}

           }

   }

}
Resolving existing activity in a conditional branch is the best practice to avoid crash on devices where there are no activities available to open an URL.
  • Start the emulator and run the project;
  • Enter something into the EditText and click the “Share” button;
  • You will see app-selection dialog, where you can choose an app to open the created URL.
Now it’s time for the next step – to create a “main” app:
  • Start a new project.
  • Name it “MainApp” because it is a simulation of our app that we have in a GooglePlay.
Let’s imagine that the MainActivity provides a list of different goods. So, to show a details screen about particular goods we need another activity:
  • Create a new activity called DetailsActivity. In its XML add a TextView;
  • Now go to Manifest file and declare this activity;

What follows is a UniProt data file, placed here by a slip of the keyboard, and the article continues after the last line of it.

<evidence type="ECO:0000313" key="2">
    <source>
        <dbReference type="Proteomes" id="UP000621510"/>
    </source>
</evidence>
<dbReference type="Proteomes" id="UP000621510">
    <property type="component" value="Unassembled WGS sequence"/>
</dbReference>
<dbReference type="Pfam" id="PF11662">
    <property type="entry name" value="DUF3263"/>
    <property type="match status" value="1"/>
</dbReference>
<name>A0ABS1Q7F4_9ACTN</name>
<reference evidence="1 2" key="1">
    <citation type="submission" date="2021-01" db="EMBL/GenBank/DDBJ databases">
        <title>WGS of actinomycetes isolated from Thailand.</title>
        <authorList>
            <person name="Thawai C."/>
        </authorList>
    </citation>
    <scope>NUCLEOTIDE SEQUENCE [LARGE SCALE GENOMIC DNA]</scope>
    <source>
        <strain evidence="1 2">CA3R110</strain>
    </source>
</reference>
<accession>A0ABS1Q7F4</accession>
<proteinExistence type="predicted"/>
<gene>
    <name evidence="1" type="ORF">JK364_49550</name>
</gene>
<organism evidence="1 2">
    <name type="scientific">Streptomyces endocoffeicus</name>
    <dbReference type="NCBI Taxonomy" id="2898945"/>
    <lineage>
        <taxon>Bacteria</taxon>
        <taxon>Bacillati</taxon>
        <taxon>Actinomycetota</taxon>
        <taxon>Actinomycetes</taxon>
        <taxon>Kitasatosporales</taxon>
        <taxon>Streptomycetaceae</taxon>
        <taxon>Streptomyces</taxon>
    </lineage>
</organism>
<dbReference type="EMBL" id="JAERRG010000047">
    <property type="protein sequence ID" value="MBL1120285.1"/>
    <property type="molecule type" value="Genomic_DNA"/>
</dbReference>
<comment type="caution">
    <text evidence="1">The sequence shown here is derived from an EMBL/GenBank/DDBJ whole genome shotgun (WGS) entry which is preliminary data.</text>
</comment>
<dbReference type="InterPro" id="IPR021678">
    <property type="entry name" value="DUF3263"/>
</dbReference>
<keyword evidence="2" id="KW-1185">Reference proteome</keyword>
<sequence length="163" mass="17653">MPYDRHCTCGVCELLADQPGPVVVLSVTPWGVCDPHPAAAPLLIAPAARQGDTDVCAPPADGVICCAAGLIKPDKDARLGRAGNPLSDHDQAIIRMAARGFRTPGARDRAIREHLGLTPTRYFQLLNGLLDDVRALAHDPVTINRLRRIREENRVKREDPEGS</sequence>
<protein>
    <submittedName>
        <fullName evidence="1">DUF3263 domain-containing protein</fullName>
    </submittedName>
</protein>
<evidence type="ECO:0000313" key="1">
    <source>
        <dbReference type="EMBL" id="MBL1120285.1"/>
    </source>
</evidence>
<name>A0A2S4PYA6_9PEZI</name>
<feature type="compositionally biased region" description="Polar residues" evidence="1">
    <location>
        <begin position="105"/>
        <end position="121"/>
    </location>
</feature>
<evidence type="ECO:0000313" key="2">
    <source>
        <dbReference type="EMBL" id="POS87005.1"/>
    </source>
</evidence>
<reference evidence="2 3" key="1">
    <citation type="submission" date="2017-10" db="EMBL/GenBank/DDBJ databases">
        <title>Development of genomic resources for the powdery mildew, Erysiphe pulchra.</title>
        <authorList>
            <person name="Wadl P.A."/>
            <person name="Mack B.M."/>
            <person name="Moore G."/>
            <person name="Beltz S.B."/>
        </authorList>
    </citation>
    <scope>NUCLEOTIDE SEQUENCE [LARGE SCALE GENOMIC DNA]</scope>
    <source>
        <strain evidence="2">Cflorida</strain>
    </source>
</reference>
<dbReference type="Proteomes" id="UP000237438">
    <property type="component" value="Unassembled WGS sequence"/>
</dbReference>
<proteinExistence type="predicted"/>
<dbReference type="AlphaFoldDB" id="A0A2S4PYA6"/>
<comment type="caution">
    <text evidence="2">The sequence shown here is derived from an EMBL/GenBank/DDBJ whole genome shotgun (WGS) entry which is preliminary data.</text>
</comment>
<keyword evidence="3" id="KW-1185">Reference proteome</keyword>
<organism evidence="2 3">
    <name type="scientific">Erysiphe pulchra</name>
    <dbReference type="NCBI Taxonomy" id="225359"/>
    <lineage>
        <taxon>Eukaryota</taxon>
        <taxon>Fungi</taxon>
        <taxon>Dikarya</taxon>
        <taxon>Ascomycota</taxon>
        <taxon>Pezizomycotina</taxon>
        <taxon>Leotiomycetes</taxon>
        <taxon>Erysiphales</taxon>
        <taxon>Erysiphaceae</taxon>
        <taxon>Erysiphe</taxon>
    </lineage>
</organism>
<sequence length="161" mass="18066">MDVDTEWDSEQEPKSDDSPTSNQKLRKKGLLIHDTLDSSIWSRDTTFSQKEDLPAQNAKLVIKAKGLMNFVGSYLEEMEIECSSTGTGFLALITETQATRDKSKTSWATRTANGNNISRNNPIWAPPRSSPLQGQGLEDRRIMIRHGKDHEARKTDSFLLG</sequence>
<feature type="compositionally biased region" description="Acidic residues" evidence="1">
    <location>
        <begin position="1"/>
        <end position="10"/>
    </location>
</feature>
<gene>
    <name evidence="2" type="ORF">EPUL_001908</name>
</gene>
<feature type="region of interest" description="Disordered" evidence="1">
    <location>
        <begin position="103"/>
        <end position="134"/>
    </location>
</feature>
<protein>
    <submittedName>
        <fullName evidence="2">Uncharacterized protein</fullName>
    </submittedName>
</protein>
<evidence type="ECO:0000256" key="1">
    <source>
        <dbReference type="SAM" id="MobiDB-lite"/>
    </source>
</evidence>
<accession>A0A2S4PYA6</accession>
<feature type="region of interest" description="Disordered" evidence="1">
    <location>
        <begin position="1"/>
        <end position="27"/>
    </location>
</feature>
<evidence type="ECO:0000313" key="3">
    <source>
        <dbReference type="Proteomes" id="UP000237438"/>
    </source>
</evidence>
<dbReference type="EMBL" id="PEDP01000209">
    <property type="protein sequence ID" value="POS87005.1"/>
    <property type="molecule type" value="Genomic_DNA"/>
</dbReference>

Add following intent-filter to activity:
<activity android:name=".DetailsActivity"

         android:launchMode="singleTask">

   <intent-filter>

       <action android:name="android.intent.action.VIEW"/>

       <category android:name="android.intent.category.BROWSABLE"/>

       <category android:name="android.intent.category.DEFAULT"/>

       <data android:scheme="https" android:host="vironit.com"/>

   </intent-filter>

</activity>
This intent-filter allows the DetailsActivity to handle URLs. Now DetailsActivity can be opened by clicking on URL.The last step is to extract any data from the link directly in an app. Add following code in onCreate() method of DetailsActivity:
override fun onCreate(savedInstanceState: Bundle?) {

   super.onCreate(savedInstanceState)

   setContentView(R.layout.activity_details)

 

   val tv = findViewById<TextView>(R.id.text)

 

   val data = intent.data

   data?.let {

       tv.text = it.lastPathSegment

   }

 

}
We don’t provide any navigation from MainActivity into DetailsActivity to emphasize deep linking mechanism: an activity that is not the launcher in the app can be an entry point into an app.

Now run the “MainApp” on the same emulator (you can use a real device as well) with the previously installed app. You will see just a screen of MainActivity.

Open the first app, type something in the EditText field and click the “Share” button: